Good Grammar (Finally) — The Class

Here is the information on my upcoming online grammar class.

The class is a total of 1.5 CEU’s, divided up into six sessions of two and a half hours each. Each session has been prequalified for CEUs through NCRA. If you cannot attend a session and wish to receive CEUs, you may listen to the recording and write a detailed summary of the content and submit it to me.

The material will be available to all those registered for two weeks after the last session of the class.

Registration will  open on April 1 and continue until 6:00 P.M. on Friday, May 2.

This class is open to anyone who wants to improve his/her grammar knowledge.

Good Grammar (Finally)

Description: Knowing how the language works makes everything about punctuating and turning out a transcript easier. There is no question that grammar is where it all begins. Has it been a while since you have had a basic grammar class? Or did you ever have one?

In this 15-hour class, we will look at

  • Language elements (words, phrases, and clauses)
  • Verbs (person, number, tense, mood, and voice) and verb usage
  • Nouns and pronouns (how they function in the sentence, subject/verb agreement, pronoun case form) and usage
  • Adjectives and adverbs (what they do and how they work) and common mistakes in their usage
  • Connecting words (prepositions and conjunctions)
  • Parts of speech

Could we have more fun in 15 hours? I think not. Join us for a chance to brush up on skills that may be long dead — a crucial class for every reporter, scopist, and proofreader.

This class will be offered through ev360 on the following dates and times.

May 3, Sunday, 4:00 P.M. to 6:30 P.M. Pacific time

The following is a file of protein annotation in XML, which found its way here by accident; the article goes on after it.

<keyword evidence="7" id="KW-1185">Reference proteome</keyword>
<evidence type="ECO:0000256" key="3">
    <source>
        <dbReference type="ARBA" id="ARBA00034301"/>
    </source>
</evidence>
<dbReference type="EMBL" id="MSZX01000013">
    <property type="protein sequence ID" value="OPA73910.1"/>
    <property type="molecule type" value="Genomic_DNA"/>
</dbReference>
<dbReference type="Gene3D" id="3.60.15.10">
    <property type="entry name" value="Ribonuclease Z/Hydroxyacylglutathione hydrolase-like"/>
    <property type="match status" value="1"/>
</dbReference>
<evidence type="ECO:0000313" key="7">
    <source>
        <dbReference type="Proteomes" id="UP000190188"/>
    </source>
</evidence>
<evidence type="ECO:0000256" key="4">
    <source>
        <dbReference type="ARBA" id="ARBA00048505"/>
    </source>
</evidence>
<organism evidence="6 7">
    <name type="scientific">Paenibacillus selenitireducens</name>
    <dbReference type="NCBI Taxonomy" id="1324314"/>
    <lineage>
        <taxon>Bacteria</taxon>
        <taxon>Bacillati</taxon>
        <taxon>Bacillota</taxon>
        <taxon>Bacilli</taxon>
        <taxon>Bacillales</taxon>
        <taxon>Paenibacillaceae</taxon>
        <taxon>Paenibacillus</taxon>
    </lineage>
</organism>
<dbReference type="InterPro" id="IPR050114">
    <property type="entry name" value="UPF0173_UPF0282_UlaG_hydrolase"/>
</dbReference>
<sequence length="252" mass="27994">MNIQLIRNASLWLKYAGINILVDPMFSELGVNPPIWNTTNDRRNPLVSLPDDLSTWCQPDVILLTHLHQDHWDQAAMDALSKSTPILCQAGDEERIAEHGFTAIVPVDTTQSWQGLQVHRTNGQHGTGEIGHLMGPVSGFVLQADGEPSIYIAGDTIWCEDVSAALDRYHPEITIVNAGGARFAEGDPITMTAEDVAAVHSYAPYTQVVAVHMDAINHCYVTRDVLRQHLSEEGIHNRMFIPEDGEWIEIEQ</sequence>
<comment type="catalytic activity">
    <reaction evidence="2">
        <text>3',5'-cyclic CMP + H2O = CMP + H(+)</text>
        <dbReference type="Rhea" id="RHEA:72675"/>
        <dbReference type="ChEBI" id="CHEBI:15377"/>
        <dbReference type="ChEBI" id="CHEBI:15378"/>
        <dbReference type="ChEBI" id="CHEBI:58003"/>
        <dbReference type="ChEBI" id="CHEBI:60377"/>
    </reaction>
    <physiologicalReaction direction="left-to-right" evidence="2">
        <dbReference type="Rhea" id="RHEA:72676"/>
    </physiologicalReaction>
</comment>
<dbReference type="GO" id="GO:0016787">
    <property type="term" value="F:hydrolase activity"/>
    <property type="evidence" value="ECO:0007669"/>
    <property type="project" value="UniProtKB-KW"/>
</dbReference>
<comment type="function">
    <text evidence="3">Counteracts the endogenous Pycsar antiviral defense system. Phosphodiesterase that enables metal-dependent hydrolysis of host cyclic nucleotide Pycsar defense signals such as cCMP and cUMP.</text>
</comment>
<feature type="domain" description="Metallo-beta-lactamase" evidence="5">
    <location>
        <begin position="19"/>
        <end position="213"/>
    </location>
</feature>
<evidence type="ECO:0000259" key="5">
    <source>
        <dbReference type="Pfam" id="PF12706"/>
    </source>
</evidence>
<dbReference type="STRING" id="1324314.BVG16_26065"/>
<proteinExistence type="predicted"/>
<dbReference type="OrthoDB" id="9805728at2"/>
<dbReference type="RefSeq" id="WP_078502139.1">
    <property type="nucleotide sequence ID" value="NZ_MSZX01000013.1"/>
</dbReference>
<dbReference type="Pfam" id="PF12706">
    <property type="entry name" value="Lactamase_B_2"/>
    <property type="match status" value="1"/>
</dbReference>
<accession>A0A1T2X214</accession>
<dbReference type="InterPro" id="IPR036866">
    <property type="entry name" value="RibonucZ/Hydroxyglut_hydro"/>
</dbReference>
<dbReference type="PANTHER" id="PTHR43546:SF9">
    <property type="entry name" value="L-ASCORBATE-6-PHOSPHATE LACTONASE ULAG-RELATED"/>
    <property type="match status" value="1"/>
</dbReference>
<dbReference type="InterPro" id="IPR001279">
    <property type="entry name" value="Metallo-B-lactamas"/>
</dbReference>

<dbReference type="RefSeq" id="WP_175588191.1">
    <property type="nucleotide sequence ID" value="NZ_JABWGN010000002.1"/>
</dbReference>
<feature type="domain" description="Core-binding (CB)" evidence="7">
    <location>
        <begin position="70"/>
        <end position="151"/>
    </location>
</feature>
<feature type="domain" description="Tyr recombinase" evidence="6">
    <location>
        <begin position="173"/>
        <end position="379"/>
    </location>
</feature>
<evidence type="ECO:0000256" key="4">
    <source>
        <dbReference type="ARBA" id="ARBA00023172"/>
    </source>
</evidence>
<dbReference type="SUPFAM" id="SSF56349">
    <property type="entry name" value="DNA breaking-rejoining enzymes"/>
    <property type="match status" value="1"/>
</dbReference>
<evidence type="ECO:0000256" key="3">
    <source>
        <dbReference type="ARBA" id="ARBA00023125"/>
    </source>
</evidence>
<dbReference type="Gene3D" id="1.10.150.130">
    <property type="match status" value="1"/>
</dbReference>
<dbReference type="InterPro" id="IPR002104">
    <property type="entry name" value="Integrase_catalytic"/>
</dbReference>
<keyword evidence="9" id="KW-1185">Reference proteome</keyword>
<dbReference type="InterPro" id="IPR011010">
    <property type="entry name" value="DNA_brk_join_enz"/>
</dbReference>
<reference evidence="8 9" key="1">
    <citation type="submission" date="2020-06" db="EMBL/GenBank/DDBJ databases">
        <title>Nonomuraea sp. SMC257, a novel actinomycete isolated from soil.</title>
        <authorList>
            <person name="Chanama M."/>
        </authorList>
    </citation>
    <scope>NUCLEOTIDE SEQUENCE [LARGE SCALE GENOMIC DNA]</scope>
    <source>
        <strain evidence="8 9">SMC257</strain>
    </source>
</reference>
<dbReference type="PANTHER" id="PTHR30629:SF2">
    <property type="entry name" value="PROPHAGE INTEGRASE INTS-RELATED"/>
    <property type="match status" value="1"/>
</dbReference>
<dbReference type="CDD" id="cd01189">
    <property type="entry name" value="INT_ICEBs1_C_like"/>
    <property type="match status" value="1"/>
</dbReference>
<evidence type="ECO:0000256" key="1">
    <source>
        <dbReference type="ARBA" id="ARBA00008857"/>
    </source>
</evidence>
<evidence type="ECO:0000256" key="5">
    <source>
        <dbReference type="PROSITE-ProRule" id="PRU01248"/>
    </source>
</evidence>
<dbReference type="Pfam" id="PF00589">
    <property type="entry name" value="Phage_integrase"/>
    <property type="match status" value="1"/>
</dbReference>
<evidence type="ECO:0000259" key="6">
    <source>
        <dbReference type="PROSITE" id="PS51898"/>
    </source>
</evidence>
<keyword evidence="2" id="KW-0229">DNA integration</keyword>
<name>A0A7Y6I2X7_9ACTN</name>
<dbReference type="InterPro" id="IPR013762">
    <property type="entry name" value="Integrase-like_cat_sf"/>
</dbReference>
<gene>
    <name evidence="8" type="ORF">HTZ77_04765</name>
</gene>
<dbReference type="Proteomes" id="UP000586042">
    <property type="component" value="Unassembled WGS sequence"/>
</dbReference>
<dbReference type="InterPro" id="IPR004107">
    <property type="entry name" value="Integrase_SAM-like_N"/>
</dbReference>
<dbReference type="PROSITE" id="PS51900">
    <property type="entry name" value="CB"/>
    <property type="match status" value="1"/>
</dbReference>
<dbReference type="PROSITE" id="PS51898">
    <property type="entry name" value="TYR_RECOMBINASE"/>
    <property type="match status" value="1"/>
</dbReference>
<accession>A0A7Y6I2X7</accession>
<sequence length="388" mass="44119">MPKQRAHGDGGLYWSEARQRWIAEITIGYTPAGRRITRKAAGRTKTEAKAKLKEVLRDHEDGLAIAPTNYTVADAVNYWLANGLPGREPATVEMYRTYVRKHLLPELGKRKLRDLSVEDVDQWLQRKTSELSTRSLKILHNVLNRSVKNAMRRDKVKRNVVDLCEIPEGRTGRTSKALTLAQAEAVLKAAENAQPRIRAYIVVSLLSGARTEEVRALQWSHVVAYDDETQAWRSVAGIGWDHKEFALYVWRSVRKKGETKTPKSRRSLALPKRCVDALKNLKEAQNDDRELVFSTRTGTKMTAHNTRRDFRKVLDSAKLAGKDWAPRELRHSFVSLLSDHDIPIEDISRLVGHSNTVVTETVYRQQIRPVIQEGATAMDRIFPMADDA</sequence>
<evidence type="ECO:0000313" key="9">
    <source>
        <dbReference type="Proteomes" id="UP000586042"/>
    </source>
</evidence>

May 16, Saturday, 8:00 A.M. – 10:30 A.M. Pacific time

May 17, Sunday, 4:00 P.M. to 6:30 P.M. Pacific time

May 31, Sunday, 4:00 P.M. to 6:30 P.M. Pacific time

June 13, Saturday, 8:00 A.M. – 10:30 A.M. Pacific time

June 14, Sunday, 4:00 P.M. to 6:30 P.M. Pacific time

The Participle

A participle that immediately follows the word it modifies is punctuated according to essential/nonessential.

…It was my friend sitting on the end of the row that won the prize.

…It was John Jones, sitting on the end of the row, that won the prize.

If the participle is down the line in the sentence — that is, removed — it generally takes a comma in front of it.

…She sat next to the door, scowling at everyone.
…The report from the auditor, presented here as Exhibit 2, is flawed.

If the participle is at the beginning of the sentence, it always takes a comma.

…Smiling, she left the office in a rush.
…Frustrated by the job, he decided to talk with the boss.

Happy punctuating!

Margie

“The Reason Is…”

Once you use the word “reason,” the words why, on account of, due to, because are all extraneous — and wrong! “Reason” is enough.

…The reason is because he… NO!
…The reason why is he… NO!
…The reason is on account of his… NO!
…The reason is due to his… NO!

…The reason is I didn’t have the money.
…The reason is that he was not there.

Just a little work on our grammar! 🙂

Happy punctuating!

Margie

The Word “So”

When the word so means “therefore,” it starts a new sentence and takes a semicolon or period in front of it and no single comma after it because it is only one syllable.
…We left early; so I missed his phone call.
…The company had already fired him; so there was nothing I could do to help.
…The blue car ran the signal; so the accident was inevitable.
Absolute rule.
Happy punctuating!
Margie